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The Lake News Online
  • A new look at graduation

  • For an 18-year-old, moving away from home can seem like a daunting prospect. Some go to college and are surrounded by friends. Some enter the workforce. But what about those that decide to take a different route? Instead, some are away from family and friends, have little contact with anyone from back home and are forced to grow up fast.
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  • For an 18-year-old, moving away from home can seem like a daunting prospect. Some go to college and are surrounded by friends. Some enter the workforce. But what about those that decide to take a different route? Instead, some are away from family and friends, have little contact with anyone from back home and are forced to grow up fast.
    That is all true for Camdenton graduate Tabatha Hanlon.
    Hanlon finished all her high school credits at semester which enabled her to join the Marine Corps in February and finish boot camp in time to walk with her graduating class.
    "It was the best decision I ever made," Hanlon told students at Horizons. "Going to boot camp changed me."
    Hanlon told her classmates that she was not sure why she joined; she simply wanted to do something with her life.
    "Part of me wanted to join the FBI when I got older, but I knew my grades were not good enough to just go to college," Hanlon recalled. "So I decided to join a part of the military. I looked into different branches, but the Marines stood out to me."
    Hanlon spent 13 weeks at boot camp and could only communicate with her parents by letters. She was hospitalized for a few days and was able to make a quick phone call. On Friday, May 10, Hanlon graduated from boot camp as Private Hanlon. She not only gained a new title, but a new found respect for those around her.
    "I've learned to respect the little things in life like my own privacy," she said. "Boot camp teaches you confidence--confidence that you didn't know you had."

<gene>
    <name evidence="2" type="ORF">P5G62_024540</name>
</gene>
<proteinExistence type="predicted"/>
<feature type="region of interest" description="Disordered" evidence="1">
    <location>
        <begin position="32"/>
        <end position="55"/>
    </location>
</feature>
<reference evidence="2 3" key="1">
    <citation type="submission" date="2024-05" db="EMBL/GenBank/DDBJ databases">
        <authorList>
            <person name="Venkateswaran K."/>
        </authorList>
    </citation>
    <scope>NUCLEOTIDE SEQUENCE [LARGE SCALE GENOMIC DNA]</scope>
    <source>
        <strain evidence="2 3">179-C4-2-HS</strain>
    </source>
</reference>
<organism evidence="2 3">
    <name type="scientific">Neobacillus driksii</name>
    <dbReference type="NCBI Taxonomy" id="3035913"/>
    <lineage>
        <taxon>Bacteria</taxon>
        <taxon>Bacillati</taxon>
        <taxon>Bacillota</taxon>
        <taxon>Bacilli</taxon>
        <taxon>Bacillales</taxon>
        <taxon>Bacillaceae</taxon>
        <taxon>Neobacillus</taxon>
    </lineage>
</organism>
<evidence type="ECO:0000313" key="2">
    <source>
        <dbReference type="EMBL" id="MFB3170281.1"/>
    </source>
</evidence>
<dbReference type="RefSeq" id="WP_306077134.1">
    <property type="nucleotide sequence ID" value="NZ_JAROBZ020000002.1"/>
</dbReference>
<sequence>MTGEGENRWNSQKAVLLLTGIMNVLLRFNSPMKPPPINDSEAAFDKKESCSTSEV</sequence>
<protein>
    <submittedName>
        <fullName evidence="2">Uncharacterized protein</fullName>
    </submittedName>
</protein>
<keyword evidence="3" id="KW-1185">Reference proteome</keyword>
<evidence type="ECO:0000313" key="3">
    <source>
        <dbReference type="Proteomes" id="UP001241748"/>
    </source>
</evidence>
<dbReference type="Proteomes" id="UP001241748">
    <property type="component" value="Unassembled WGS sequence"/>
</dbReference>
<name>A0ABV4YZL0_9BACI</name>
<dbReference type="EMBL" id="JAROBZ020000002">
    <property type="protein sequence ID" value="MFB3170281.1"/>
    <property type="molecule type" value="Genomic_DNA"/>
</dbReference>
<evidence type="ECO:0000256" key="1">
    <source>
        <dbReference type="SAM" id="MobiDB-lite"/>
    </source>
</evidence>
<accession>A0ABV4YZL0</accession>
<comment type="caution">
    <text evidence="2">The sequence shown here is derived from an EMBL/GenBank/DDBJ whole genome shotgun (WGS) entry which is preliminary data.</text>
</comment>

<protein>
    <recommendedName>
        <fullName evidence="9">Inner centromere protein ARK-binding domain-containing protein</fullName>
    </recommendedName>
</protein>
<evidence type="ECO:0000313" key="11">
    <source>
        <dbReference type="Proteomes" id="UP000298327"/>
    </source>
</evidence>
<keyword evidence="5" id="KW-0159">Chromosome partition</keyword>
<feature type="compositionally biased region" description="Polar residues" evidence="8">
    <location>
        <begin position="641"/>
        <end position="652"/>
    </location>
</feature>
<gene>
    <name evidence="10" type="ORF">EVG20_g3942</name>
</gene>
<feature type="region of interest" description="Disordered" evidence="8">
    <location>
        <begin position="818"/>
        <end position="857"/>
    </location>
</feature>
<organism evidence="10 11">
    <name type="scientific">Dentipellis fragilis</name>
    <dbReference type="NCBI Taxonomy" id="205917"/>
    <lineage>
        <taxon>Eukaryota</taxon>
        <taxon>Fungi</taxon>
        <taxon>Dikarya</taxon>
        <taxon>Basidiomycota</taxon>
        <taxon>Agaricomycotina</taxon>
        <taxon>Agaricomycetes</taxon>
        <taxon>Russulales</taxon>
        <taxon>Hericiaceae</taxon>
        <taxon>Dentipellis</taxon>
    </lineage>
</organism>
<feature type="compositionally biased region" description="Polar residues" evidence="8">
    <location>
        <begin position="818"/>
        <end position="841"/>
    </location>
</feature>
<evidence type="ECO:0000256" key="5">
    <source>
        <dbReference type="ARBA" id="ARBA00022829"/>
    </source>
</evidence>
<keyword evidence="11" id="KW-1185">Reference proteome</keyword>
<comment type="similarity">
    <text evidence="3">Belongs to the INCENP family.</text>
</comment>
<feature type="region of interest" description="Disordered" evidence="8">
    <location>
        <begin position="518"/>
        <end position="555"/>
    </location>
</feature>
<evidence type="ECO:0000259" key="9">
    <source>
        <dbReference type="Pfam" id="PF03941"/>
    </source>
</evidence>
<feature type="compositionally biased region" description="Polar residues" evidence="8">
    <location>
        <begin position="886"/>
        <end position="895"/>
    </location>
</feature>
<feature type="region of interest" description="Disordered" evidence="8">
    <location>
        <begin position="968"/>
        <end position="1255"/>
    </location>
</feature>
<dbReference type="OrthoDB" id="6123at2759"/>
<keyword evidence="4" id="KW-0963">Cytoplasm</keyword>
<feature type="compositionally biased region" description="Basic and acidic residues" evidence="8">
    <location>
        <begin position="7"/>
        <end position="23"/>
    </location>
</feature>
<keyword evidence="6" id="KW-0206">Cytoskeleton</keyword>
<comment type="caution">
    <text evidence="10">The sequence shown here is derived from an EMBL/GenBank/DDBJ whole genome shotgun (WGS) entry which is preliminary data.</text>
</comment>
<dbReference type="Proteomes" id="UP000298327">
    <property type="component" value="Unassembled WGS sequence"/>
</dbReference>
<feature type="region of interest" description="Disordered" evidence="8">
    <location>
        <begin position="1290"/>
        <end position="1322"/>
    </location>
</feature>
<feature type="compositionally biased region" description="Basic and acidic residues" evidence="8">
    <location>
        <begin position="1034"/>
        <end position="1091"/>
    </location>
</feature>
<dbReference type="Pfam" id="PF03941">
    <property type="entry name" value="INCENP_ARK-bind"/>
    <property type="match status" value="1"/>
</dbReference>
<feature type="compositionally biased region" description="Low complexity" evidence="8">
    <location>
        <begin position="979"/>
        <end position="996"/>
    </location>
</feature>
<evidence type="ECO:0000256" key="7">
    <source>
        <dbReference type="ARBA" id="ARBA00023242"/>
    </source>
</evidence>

When Hanlon decided to join the Marines, she had one simple dream — to graduate in her uniform instead of a cap and gown.
    She knew that dream was a long shot since no one in the history of Camdenton R-III schools has ever been allowed to graduate in military uniform. She persisted anyway. She wrote her parents a letter while away at boot camp explaining why wearing her uniform was so important to her.
    "I feel like I have the right to wear my uniform to graduation because I am going to be serving the country and I never ask for anything at all. I'm just asking to wear my uniform," Hanlon said. "That uniform is a part of me now. I'm not just a civilian anymore. I am a part of the military. The uniform is me and I feel like I'm disrespecting the uniform if I put a cap and gown over it. I feel like I'm disrepecting myself if I don't wear my uniform to graduation."
    After hearing from Hanlon and carefully considering her request, the district made a decision.
    Page 2 of 2 - "She wanted to represent her accomplishment. Brett Thompson, high school principal, and I considered her request, did some calling to some neighboring schools and spoke to our board. We do want to help honor the service that the military offers our country," Superintendent Tim Hadfield said.
    Not only does the Camdenton R-III district want to honor Hanlon, but they want to offer the same opportunity to other active members of the military that are a part of the graduating class.
    "She and other students are going to serve our country. In my opinion, there is nothing more honorable than that," Thompson said.
    Thompson asked students to provide documentation if they are listed or are active members of the military. The Class of 2013 currently has 24 active service members. Each service member will also receive a red honor chord at the awards assembly which they can wear with their cap and gown if they choose to do so.
    Hanlon is currently on leave. Next stop is Marine combat training then on to Fort Leonard Wood.
     
     

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